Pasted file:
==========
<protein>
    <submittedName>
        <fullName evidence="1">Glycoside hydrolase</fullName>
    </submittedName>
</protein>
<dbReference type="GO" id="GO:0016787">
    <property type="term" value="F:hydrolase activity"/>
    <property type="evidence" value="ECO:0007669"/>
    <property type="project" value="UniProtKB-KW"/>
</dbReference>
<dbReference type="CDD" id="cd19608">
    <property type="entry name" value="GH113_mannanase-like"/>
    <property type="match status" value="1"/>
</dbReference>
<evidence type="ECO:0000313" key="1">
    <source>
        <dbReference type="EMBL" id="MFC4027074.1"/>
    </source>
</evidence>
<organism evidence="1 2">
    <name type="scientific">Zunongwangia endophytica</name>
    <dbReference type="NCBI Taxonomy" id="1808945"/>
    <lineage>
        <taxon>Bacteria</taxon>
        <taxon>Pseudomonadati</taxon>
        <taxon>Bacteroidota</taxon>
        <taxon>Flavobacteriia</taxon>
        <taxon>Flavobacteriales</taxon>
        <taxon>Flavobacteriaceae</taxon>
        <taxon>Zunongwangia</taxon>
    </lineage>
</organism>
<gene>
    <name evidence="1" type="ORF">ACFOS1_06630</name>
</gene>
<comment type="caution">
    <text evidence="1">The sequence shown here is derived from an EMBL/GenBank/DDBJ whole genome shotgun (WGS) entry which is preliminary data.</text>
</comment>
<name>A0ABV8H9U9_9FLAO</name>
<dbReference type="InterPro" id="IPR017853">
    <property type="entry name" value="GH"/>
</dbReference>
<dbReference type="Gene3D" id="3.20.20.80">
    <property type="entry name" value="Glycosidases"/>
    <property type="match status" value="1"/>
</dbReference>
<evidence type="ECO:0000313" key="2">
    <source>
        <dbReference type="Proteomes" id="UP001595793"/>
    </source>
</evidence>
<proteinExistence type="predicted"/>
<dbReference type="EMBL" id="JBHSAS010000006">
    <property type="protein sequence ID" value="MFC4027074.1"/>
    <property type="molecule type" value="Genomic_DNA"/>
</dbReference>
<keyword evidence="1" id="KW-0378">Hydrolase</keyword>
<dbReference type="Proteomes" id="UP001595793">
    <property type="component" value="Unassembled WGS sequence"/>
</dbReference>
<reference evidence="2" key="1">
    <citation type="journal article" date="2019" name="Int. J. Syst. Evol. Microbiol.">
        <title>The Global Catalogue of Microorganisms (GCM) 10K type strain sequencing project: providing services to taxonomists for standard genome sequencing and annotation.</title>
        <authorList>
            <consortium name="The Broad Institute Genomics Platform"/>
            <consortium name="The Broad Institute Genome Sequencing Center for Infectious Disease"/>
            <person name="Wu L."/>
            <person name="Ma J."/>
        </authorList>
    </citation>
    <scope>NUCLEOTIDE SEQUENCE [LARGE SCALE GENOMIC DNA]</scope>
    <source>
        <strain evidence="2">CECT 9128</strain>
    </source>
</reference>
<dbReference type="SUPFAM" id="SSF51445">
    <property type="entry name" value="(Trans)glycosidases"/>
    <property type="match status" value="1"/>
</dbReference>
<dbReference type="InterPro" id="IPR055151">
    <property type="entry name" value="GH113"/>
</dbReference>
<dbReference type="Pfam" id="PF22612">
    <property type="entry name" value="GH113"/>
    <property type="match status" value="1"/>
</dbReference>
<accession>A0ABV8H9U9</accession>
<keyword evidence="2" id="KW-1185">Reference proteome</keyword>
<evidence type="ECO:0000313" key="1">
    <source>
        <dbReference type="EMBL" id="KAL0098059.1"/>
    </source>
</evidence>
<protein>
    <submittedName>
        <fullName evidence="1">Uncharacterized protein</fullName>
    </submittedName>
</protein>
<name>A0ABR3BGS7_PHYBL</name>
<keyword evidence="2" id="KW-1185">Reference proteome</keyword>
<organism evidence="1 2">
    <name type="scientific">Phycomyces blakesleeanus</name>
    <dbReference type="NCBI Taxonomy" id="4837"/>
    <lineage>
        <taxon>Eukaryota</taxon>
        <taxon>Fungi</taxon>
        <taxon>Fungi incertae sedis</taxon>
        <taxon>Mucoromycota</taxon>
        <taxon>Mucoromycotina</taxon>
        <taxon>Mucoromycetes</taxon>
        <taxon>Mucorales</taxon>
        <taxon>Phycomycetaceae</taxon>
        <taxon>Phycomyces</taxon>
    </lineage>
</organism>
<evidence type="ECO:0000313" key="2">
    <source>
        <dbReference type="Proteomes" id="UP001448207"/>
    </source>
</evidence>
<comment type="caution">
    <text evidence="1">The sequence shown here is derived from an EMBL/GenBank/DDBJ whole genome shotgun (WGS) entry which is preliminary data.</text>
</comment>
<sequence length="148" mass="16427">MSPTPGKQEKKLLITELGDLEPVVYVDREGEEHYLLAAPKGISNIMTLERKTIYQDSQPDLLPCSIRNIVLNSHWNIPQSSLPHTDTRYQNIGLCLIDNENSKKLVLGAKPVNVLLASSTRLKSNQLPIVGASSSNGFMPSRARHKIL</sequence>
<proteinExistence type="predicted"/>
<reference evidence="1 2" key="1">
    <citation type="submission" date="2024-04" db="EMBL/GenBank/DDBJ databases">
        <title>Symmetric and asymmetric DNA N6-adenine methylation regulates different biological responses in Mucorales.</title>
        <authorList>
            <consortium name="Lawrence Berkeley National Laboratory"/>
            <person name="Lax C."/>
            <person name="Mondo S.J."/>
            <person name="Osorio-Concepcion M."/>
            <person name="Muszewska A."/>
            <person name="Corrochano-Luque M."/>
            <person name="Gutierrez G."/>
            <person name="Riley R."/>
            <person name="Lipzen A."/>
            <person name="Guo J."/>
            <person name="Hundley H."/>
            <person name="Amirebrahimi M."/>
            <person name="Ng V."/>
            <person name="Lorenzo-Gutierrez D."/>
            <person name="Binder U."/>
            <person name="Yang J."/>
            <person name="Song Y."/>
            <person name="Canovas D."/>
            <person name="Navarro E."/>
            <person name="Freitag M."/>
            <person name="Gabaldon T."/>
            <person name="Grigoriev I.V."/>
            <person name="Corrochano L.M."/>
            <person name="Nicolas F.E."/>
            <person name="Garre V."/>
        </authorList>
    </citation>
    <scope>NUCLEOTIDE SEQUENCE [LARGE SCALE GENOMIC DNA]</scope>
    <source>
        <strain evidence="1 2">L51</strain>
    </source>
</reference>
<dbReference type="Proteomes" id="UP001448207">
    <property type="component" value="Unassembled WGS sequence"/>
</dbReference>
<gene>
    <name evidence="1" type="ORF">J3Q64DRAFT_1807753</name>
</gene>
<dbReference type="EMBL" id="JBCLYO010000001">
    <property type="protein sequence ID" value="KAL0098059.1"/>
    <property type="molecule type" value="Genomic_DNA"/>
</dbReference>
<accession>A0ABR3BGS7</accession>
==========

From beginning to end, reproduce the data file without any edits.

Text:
<protein>
    <submittedName>
        <fullName evidence="1">Glycoside hydrolase</fullName>
    </submittedName>
</protein>
<dbReference type="GO" id="GO:0016787">
    <property type="term" value="F:hydrolase activity"/>
    <property type="evidence" value="ECO:0007669"/>
    <property type="project" value="UniProtKB-KW"/>
</dbReference>
<dbReference type="CDD" id="cd19608">
    <property type="entry name" value="GH113_mannanase-like"/>
    <property type="match status" value="1"/>
</dbReference>
<evidence type="ECO:0000313" key="1">
    <source>
        <dbReference type="EMBL" id="MFC4027074.1"/>
    </source>
</evidence>
<organism evidence="1 2">
    <name type="scientific">Zunongwangia endophytica</name>
    <dbReference type="NCBI Taxonomy" id="1808945"/>
    <lineage>
        <taxon>Bacteria</taxon>
        <taxon>Pseudomonadati</taxon>
        <taxon>Bacteroidota</taxon>
        <taxon>Flavobacteriia</taxon>
        <taxon>Flavobacteriales</taxon>
        <taxon>Flavobacteriaceae</taxon>
        <taxon>Zunongwangia</taxon>
    </lineage>
</organism>
<gene>
    <name evidence="1" type="ORF">ACFOS1_06630</name>
</gene>
<comment type="caution">
    <text evidence="1">The sequence shown here is derived from an EMBL/GenBank/DDBJ whole genome shotgun (WGS) entry which is preliminary data.</text>
</comment>
<name>A0ABV8H9U9_9FLAO</name>
<dbReference type="InterPro" id="IPR017853">
    <property type="entry name" value="GH"/>
</dbReference>
<dbReference type="Gene3D" id="3.20.20.80">
    <property type="entry name" value="Glycosidases"/>
    <property type="match status" value="1"/>
</dbReference>
<evidence type="ECO:0000313" key="2">
    <source>
        <dbReference type="Proteomes" id="UP001595793"/>
    </source>
</evidence>
<proteinExistence type="predicted"/>
<dbReference type="EMBL" id="JBHSAS010000006">
    <property type="protein sequence ID" value="MFC4027074.1"/>
    <property type="molecule type" value="Genomic_DNA"/>
</dbReference>
<keyword evidence="1" id="KW-0378">Hydrolase</keyword>
<dbReference type="Proteomes" id="UP001595793">
    <property type="component" value="Unassembled WGS sequence"/>
</dbReference>
<reference evidence="2" key="1">
    <citation type="journal article" date="2019" name="Int. J. Syst. Evol. Microbiol.">
        <title>The Global Catalogue of Microorganisms (GCM) 10K type strain sequencing project: providing services to taxonomists for standard genome sequencing and annotation.</title>
        <authorList>
            <consortium name="The Broad Institute Genomics Platform"/>
            <consortium name="The Broad Institute Genome Sequencing Center for Infectious Disease"/>
            <person name="Wu L."/>
            <person name="Ma J."/>
        </authorList>
    </citation>
    <scope>NUCLEOTIDE SEQUENCE [LARGE SCALE GENOMIC DNA]</scope>
    <source>
        <strain evidence="2">CECT 9128</strain>
    </source>
</reference>
<dbReference type="SUPFAM" id="SSF51445">
    <property type="entry name" value="(Trans)glycosidases"/>
    <property type="match status" value="1"/>
</dbReference>
<dbReference type="InterPro" id="IPR055151">
    <property type="entry name" value="GH113"/>
</dbReference>
<dbReference type="Pfam" id="PF22612">
    <property type="entry name" value="GH113"/>
    <property type="match status" value="1"/>
</dbReference>
<accession>A0ABV8H9U9</accession>
<keyword evidence="2" id="KW-1185">Reference proteome</keyword>
<evidence type="ECO:0000313" key="1">
    <source>
        <dbReference type="EMBL" id="KAL0098059.1"/>
    </source>
</evidence>
<protein>
    <submittedName>
        <fullName evidence="1">Uncharacterized protein</fullName>
    </submittedName>
</protein>
<name>A0ABR3BGS7_PHYBL</name>
<keyword evidence="2" id="KW-1185">Reference proteome</keyword>
<organism evidence="1 2">
    <name type="scientific">Phycomyces blakesleeanus</name>
    <dbReference type="NCBI Taxonomy" id="4837"/>
    <lineage>
        <taxon>Eukaryota</taxon>
        <taxon>Fungi</taxon>
        <taxon>Fungi incertae sedis</taxon>
        <taxon>Mucoromycota</taxon>
        <taxon>Mucoromycotina</taxon>
        <taxon>Mucoromycetes</taxon>
        <taxon>Mucorales</taxon>
        <taxon>Phycomycetaceae</taxon>
        <taxon>Phycomyces</taxon>
    </lineage>
</organism>
<evidence type="ECO:0000313" key="2">
    <source>
        <dbReference type="Proteomes" id="UP001448207"/>
    </source>
</evidence>
<comment type="caution">
    <text evidence="1">The sequence shown here is derived from an EMBL/GenBank/DDBJ whole genome shotgun (WGS) entry which is preliminary data.</text>
</comment>
<sequence length="148" mass="16427">MSPTPGKQEKKLLITELGDLEPVVYVDREGEEHYLLAAPKGISNIMTLERKTIYQDSQPDLLPCSIRNIVLNSHWNIPQSSLPHTDTRYQNIGLCLIDNENSKKLVLGAKPVNVLLASSTRLKSNQLPIVGASSSNGFMPSRARHKIL</sequence>
<proteinExistence type="predicted"/>
<reference evidence="1 2" key="1">
    <citation type="submission" date="2024-04" db="EMBL/GenBank/DDBJ databases">
        <title>Symmetric and asymmetric DNA N6-adenine methylation regulates different biological responses in Mucorales.</title>
        <authorList>
            <consortium name="Lawrence Berkeley National Laboratory"/>
            <person name="Lax C."/>
            <person name="Mondo S.J."/>
            <person name="Osorio-Concepcion M."/>
            <person name="Muszewska A."/>
            <person name="Corrochano-Luque M."/>
            <person name="Gutierrez G."/>
            <person name="Riley R."/>
            <person name="Lipzen A."/>
            <person name="Guo J."/>
            <person name="Hundley H."/>
            <person name="Amirebrahimi M."/>
            <person name="Ng V."/>
            <person name="Lorenzo-Gutierrez D."/>
            <person name="Binder U."/>
            <person name="Yang J."/>
            <person name="Song Y."/>
            <person name="Canovas D."/>
            <person name="Navarro E."/>
            <person name="Freitag M."/>
            <person name="Gabaldon T."/>
            <person name="Grigoriev I.V."/>
            <person name="Corrochano L.M."/>
            <person name="Nicolas F.E."/>
            <person name="Garre V."/>
        </authorList>
    </citation>
    <scope>NUCLEOTIDE SEQUENCE [LARGE SCALE GENOMIC DNA]</scope>
    <source>
        <strain evidence="1 2">L51</strain>
    </source>
</reference>
<dbReference type="Proteomes" id="UP001448207">
    <property type="component" value="Unassembled WGS sequence"/>
</dbReference>
<gene>
    <name evidence="1" type="ORF">J3Q64DRAFT_1807753</name>
</gene>
<dbReference type="EMBL" id="JBCLYO010000001">
    <property type="protein sequence ID" value="KAL0098059.1"/>
    <property type="molecule type" value="Genomic_DNA"/>
</dbReference>
<accession>A0ABR3BGS7</accession>